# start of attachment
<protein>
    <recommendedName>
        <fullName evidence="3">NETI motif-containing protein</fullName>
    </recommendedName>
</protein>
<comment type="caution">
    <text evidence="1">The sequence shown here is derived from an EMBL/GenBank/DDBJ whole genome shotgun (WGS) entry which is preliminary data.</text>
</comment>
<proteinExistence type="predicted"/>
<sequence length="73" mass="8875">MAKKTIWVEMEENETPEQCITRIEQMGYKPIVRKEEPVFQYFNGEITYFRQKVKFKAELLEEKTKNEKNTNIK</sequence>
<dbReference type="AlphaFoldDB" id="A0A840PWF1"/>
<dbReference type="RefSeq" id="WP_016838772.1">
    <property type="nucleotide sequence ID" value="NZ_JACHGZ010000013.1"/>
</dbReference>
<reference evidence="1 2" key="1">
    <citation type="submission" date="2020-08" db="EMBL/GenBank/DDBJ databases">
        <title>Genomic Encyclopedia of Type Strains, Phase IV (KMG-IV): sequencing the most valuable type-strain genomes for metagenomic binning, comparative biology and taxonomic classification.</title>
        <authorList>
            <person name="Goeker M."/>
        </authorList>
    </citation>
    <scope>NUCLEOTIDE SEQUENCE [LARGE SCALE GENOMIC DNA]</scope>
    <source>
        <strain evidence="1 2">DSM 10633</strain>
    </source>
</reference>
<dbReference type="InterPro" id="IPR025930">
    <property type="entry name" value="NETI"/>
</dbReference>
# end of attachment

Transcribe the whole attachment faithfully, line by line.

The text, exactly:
<protein>
    <recommendedName>
        <fullName evidence="3">NETI motif-containing protein</fullName>
    </recommendedName>
</protein>
<comment type="caution">
    <text evidence="1">The sequence shown here is derived from an EMBL/GenBank/DDBJ whole genome shotgun (WGS) entry which is preliminary data.</text>
</comment>
<proteinExistence type="predicted"/>
<sequence length="73" mass="8875">MAKKTIWVEMEENETPEQCITRIEQMGYKPIVRKEEPVFQYFNGEITYFRQKVKFKAELLEEKTKNEKNTNIK</sequence>
<dbReference type="AlphaFoldDB" id="A0A840PWF1"/>
<dbReference type="RefSeq" id="WP_016838772.1">
    <property type="nucleotide sequence ID" value="NZ_JACHGZ010000013.1"/>
</dbReference>
<reference evidence="1 2" key="1">
    <citation type="submission" date="2020-08" db="EMBL/GenBank/DDBJ databases">
        <title>Genomic Encyclopedia of Type Strains, Phase IV (KMG-IV): sequencing the most valuable type-strain genomes for metagenomic binning, comparative biology and taxonomic classification.</title>
        <authorList>
            <person name="Goeker M."/>
        </authorList>
    </citation>
    <scope>NUCLEOTIDE SEQUENCE [LARGE SCALE GENOMIC DNA]</scope>
    <source>
        <strain evidence="1 2">DSM 10633</strain>
    </source>
</reference>
<dbReference type="InterPro" id="IPR025930">
    <property type="entry name" value="NETI"/>
</dbReference>